I now want to quickly address the issue of "Greek Wedding". Most people are under the assumption that it was and is an indie film, but remember it was produced by Tom Hanks and wife Rita Wilson (look it up), and I'm sure its distribution was well-strategized and had enough money thrown at it. Plus, I'm sure the distributors know that few women can resist a wedding movie, especially with an ethnic flair complete with quarreling family members. To be fair, I haven't seen MBFGW, so I don't want to malign it unjustly, but I will admit that the romantic comedy is a genre (probably the first and foremost genre) that must be sought out and destroyed.

I also want to make it clear as crystal that I do not believe that certain types of films/subject matter should be removed from PCR (it is Nolan's site, after all), but I as a reader have the right to express my opinion concerning the content. I know Nolan; he and I have much in common, our love of genre films, foremost. When I think of PCR, I do perceive it to be a primarily genre-oriented fanzine, thanks to the contributions of Nolan and the writers ('fer cryin' out loud Bill Moriarty just reviewed "Humanoids from the Deep"!), most of which write about genre subjects, for instance Matt Drinnenberg is a big Famous Monsters of Filmland fan; William Moriarity is a genre fan too and has a deep respect for bygone Florida, Matt Cerranto writes about action figures, most of which are from horror/sci-fi/fantasy films. But I am also a realist and willing to admit that not all people are particularly interested in those subjects.

In my response to Terence Nuzum's response stated above, I stated that I am a "warrior" whose goal it was to re-crown the horror/sci-fi/fantasy film as the genre leaders of today, kind of like a real-life Cecil B. Demented. I stand by that statement and will do whatever it takes to bring down films like "Maid in Manhattan", "Ice Age" (can't stand those animated character movies), "The Fast and the Furious", "Jackass", and other dreck since horror and sci-fi crumbled back in 1987. Whatever it takes, baby! Minds must be changed and steered. Sex and violence must return. Therefore I must stand up and challenge non-cool films, art, and music that dare steal the spotlight from the cool ones. Britney Spears 'aint no Claire Grogan - people have to be reminded of that.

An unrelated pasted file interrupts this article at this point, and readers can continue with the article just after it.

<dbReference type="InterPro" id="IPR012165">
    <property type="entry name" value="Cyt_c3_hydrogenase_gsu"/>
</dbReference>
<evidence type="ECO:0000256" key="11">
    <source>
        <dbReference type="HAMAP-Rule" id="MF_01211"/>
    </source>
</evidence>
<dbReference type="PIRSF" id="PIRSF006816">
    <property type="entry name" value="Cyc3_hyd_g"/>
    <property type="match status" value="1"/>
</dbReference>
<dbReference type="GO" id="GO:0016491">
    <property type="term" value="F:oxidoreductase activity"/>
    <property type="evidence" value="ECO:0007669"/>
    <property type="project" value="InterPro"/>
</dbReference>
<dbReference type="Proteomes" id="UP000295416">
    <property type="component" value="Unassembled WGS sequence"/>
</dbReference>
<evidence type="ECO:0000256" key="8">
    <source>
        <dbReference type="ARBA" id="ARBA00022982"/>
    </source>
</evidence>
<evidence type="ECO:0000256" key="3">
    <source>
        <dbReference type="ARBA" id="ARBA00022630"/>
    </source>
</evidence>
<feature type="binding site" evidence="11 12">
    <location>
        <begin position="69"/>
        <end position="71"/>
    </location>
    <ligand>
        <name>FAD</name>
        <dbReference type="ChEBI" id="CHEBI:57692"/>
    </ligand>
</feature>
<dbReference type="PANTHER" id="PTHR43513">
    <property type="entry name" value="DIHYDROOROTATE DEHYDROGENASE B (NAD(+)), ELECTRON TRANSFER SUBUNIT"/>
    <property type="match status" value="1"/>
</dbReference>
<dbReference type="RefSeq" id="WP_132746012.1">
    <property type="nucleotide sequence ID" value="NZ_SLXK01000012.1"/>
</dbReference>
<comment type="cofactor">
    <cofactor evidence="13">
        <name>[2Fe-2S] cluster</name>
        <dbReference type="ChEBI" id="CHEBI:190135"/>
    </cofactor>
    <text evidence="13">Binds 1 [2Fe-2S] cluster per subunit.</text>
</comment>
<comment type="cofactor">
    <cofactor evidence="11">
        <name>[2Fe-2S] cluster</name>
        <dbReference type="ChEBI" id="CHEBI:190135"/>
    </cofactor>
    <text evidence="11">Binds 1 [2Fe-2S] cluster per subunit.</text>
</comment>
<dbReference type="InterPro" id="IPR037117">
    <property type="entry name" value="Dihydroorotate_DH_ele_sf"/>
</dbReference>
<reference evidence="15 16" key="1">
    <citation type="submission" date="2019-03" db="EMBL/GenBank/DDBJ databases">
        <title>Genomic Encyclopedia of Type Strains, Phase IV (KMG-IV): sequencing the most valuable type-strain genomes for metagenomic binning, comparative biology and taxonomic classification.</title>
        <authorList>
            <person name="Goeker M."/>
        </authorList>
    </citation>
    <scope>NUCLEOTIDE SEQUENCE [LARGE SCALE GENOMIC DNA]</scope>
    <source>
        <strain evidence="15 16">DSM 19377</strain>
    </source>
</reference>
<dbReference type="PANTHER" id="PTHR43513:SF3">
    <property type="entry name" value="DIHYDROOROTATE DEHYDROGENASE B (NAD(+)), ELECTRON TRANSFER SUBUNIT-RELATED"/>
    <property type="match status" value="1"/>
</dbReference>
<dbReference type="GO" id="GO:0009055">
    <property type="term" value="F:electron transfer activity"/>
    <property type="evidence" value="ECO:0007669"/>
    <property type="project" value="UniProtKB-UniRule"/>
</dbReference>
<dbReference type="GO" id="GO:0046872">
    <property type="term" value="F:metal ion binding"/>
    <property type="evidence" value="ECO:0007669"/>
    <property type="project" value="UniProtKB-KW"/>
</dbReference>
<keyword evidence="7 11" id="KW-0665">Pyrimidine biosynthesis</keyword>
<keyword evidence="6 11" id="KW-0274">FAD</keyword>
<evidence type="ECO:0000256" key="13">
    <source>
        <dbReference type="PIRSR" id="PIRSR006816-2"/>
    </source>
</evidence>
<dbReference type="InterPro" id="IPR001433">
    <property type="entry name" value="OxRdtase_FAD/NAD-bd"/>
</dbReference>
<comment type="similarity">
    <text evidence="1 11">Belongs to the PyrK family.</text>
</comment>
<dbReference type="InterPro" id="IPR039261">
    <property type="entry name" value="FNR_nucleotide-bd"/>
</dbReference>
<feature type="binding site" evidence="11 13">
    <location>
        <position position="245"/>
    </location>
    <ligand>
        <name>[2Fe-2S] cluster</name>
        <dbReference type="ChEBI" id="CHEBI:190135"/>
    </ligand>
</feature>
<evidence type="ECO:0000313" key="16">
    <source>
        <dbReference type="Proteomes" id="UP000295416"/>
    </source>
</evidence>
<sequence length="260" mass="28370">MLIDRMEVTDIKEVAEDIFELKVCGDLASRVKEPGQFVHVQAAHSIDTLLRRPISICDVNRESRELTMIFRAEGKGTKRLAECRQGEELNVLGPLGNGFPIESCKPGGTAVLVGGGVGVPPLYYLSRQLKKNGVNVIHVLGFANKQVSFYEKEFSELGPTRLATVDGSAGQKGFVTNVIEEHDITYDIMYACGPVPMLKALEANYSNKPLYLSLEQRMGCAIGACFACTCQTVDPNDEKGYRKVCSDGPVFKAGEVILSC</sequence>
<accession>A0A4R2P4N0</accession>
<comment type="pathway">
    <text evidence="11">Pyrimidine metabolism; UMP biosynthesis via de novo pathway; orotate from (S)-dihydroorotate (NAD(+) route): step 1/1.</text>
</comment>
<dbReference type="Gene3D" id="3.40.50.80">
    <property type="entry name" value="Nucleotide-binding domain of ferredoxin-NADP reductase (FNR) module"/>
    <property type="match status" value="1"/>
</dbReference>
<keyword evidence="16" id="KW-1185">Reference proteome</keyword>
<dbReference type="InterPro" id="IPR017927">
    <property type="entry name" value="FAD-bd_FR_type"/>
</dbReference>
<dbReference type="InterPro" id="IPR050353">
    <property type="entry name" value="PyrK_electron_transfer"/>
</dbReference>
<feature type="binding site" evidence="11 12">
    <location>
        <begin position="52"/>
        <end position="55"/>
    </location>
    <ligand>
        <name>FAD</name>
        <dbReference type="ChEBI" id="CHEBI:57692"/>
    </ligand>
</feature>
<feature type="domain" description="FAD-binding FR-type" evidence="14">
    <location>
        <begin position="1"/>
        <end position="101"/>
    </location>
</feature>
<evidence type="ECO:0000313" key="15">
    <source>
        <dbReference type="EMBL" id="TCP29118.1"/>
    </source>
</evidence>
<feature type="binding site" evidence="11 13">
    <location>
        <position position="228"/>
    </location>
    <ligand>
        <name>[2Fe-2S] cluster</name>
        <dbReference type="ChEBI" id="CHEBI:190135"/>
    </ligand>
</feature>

I'm sure I've bored PCR readers long enough! Sorry again!

- Andy (Living in the Past) Lalino
P.S.: Terence, I did see "Phone Booth", "Below", "Minority Report", and selections from "The Animatrix", so I'm not totally a 36-year-old geezer...

To send an email to Letters to the Editor write to: Crazedfanboy1@aol.com.  Any emails sent to this address will be assumed intended for publication unless you specifically instruct me not to. I can and do respond privately, if that is your preference. Frequently, it's both ways.---Nolan

"Mike's Rant" is ©2003 by Michael A. Smith    "Matt's Rail" is ©2003 by Matthew Drinnenberg    "La Floridiana" is ©2003 by William Moriaty    This week's movie review of "Identity" is ©2003 by Michael A. Smith    "Mad Matt's Plastic People" is ©2003 by Matt Cerrato    "Ashley Lauren's Hollywood" is ©2003 by Ashley Lauren Lewis    Add'l thanks to Lauré Piper and Andy Lalino for their input in "Letters"      All contents of Nolan's Pop Culture Review are ©2003 by Nolan B. Canova